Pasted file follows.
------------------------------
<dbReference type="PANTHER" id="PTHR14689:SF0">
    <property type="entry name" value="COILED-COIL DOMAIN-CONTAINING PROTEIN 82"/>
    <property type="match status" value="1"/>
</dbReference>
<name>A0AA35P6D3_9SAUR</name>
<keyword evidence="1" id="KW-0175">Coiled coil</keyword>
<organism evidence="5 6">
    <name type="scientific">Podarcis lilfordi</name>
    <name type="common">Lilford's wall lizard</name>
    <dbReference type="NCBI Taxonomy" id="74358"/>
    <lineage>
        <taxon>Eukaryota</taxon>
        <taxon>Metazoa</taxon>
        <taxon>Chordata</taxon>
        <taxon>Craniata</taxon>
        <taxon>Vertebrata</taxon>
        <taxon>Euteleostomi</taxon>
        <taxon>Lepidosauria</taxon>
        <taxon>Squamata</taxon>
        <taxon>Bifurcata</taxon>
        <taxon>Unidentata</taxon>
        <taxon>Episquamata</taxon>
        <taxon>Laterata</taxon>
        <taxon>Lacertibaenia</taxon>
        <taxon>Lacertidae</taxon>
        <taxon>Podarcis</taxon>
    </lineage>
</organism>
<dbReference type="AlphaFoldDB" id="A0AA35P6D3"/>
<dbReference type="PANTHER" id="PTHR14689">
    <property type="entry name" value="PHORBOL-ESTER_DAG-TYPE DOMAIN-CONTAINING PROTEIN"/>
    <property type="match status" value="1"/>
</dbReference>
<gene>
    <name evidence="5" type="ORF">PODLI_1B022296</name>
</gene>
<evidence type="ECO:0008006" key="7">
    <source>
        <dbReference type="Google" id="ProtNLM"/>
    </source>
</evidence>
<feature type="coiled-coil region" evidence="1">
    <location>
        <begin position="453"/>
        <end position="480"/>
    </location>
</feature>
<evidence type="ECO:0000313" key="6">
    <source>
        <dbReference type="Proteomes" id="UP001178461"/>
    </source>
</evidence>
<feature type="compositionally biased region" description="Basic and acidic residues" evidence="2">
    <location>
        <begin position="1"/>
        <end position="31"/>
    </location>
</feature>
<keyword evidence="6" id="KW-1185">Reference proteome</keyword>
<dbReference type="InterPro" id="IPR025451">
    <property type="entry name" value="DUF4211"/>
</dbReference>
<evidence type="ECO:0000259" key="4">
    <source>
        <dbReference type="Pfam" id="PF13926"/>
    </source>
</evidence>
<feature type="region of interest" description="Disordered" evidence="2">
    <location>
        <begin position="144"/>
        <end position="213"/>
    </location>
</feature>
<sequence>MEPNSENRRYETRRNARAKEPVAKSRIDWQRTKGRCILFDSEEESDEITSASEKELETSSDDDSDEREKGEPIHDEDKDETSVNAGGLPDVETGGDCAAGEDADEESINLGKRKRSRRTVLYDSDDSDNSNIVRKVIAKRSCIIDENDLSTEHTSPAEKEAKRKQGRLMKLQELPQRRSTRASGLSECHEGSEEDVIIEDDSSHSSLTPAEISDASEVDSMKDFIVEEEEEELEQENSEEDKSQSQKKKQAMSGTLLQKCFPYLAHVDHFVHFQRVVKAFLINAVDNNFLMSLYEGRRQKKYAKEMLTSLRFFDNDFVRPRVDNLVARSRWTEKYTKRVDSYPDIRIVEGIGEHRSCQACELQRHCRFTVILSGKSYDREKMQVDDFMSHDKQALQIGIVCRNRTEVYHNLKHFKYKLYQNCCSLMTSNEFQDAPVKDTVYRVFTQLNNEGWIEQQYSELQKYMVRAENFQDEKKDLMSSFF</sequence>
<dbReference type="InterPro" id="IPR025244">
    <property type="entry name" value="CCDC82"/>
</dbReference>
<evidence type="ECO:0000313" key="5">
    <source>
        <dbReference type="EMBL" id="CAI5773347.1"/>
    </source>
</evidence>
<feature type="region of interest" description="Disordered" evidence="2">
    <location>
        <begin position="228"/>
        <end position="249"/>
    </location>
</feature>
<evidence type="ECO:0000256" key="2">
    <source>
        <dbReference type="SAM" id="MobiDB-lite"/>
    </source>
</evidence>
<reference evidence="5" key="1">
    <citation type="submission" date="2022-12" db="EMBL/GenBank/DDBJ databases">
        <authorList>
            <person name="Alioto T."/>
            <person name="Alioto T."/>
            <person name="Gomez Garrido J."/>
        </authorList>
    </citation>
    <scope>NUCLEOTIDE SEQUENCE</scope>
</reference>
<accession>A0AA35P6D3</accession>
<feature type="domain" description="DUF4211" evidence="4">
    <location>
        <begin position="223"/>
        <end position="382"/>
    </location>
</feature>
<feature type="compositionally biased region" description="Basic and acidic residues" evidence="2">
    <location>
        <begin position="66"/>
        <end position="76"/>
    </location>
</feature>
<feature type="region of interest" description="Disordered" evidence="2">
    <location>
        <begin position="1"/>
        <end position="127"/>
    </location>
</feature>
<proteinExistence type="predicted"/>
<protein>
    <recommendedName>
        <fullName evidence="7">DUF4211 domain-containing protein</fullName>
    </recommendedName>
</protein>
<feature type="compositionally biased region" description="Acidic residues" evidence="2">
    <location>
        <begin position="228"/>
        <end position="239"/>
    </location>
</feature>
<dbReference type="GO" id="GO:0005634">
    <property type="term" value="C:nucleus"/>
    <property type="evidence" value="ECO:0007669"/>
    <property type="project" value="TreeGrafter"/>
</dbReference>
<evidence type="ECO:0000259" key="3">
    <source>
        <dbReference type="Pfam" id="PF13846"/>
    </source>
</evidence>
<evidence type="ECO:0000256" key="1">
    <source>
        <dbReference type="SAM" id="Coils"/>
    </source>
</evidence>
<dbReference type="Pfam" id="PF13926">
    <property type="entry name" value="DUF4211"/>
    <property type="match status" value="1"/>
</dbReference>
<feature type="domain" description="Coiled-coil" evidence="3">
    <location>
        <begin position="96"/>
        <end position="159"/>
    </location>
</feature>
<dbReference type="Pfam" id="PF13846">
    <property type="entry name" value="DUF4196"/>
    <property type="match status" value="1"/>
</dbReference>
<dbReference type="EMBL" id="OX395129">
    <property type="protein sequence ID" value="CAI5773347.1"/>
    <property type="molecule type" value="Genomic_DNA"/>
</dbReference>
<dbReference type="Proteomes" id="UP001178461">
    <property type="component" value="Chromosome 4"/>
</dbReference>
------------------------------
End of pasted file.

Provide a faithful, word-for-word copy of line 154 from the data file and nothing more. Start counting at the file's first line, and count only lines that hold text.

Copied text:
<feature type="domain" description="Coiled-coil" evidence="3">